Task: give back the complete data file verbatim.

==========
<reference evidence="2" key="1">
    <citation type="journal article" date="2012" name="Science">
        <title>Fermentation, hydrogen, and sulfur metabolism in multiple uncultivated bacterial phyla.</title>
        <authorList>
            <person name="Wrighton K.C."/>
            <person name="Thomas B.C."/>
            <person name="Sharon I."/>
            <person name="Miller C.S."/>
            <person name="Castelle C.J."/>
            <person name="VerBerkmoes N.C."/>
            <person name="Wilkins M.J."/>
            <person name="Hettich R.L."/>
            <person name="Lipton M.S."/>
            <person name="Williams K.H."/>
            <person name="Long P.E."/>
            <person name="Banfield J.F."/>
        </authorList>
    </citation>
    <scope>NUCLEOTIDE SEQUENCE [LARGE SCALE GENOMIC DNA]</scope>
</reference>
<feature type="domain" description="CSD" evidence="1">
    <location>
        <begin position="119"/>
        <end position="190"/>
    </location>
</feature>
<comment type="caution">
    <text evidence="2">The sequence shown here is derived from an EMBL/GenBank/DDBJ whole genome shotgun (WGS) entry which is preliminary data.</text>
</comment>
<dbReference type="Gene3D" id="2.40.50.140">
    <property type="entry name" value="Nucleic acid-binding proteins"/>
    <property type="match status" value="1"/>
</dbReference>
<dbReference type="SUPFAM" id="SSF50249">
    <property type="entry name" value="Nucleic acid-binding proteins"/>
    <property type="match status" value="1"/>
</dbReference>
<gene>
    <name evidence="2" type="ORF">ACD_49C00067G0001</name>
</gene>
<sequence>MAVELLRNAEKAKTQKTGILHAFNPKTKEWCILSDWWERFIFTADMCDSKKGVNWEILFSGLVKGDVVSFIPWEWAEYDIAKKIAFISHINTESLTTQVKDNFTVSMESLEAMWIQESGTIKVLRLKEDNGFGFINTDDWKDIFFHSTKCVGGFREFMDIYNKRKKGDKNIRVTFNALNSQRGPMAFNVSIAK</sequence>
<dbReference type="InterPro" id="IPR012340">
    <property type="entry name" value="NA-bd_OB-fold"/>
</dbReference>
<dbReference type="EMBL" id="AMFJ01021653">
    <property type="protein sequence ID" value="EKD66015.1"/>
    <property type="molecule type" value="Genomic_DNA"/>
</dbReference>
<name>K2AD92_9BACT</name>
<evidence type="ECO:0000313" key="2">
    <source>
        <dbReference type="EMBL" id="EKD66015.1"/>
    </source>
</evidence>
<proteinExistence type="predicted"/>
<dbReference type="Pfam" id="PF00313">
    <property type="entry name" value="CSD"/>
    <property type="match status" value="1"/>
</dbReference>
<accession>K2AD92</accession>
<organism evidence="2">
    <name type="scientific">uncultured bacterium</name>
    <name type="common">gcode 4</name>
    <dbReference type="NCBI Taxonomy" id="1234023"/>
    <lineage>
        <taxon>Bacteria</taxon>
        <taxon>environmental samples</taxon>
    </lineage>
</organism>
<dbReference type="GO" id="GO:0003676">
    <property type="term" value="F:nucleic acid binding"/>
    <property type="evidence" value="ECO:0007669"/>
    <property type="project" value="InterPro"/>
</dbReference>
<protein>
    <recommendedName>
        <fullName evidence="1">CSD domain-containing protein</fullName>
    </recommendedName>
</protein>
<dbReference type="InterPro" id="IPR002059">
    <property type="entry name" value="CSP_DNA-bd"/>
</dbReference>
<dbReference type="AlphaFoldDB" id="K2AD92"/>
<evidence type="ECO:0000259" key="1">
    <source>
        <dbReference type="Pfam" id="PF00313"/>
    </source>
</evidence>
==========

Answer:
<reference evidence="2" key="1">
    <citation type="journal article" date="2012" name="Science">
        <title>Fermentation, hydrogen, and sulfur metabolism in multiple uncultivated bacterial phyla.</title>
        <authorList>
            <person name="Wrighton K.C."/>
            <person name="Thomas B.C."/>
            <person name="Sharon I."/>
            <person name="Miller C.S."/>
            <person name="Castelle C.J."/>
            <person name="VerBerkmoes N.C."/>
            <person name="Wilkins M.J."/>
            <person name="Hettich R.L."/>
            <person name="Lipton M.S."/>
            <person name="Williams K.H."/>
            <person name="Long P.E."/>
            <person name="Banfield J.F."/>
        </authorList>
    </citation>
    <scope>NUCLEOTIDE SEQUENCE [LARGE SCALE GENOMIC DNA]</scope>
</reference>
<feature type="domain" description="CSD" evidence="1">
    <location>
        <begin position="119"/>
        <end position="190"/>
    </location>
</feature>
<comment type="caution">
    <text evidence="2">The sequence shown here is derived from an EMBL/GenBank/DDBJ whole genome shotgun (WGS) entry which is preliminary data.</text>
</comment>
<dbReference type="Gene3D" id="2.40.50.140">
    <property type="entry name" value="Nucleic acid-binding proteins"/>
    <property type="match status" value="1"/>
</dbReference>
<dbReference type="SUPFAM" id="SSF50249">
    <property type="entry name" value="Nucleic acid-binding proteins"/>
    <property type="match status" value="1"/>
</dbReference>
<gene>
    <name evidence="2" type="ORF">ACD_49C00067G0001</name>
</gene>
<sequence>MAVELLRNAEKAKTQKTGILHAFNPKTKEWCILSDWWERFIFTADMCDSKKGVNWEILFSGLVKGDVVSFIPWEWAEYDIAKKIAFISHINTESLTTQVKDNFTVSMESLEAMWIQESGTIKVLRLKEDNGFGFINTDDWKDIFFHSTKCVGGFREFMDIYNKRKKGDKNIRVTFNALNSQRGPMAFNVSIAK</sequence>
<dbReference type="InterPro" id="IPR012340">
    <property type="entry name" value="NA-bd_OB-fold"/>
</dbReference>
<dbReference type="EMBL" id="AMFJ01021653">
    <property type="protein sequence ID" value="EKD66015.1"/>
    <property type="molecule type" value="Genomic_DNA"/>
</dbReference>
<name>K2AD92_9BACT</name>
<evidence type="ECO:0000313" key="2">
    <source>
        <dbReference type="EMBL" id="EKD66015.1"/>
    </source>
</evidence>
<proteinExistence type="predicted"/>
<dbReference type="Pfam" id="PF00313">
    <property type="entry name" value="CSD"/>
    <property type="match status" value="1"/>
</dbReference>
<accession>K2AD92</accession>
<organism evidence="2">
    <name type="scientific">uncultured bacterium</name>
    <name type="common">gcode 4</name>
    <dbReference type="NCBI Taxonomy" id="1234023"/>
    <lineage>
        <taxon>Bacteria</taxon>
        <taxon>environmental samples</taxon>
    </lineage>
</organism>
<dbReference type="GO" id="GO:0003676">
    <property type="term" value="F:nucleic acid binding"/>
    <property type="evidence" value="ECO:0007669"/>
    <property type="project" value="InterPro"/>
</dbReference>
<protein>
    <recommendedName>
        <fullName evidence="1">CSD domain-containing protein</fullName>
    </recommendedName>
</protein>
<dbReference type="InterPro" id="IPR002059">
    <property type="entry name" value="CSP_DNA-bd"/>
</dbReference>
<dbReference type="AlphaFoldDB" id="K2AD92"/>
<evidence type="ECO:0000259" key="1">
    <source>
        <dbReference type="Pfam" id="PF00313"/>
    </source>
</evidence>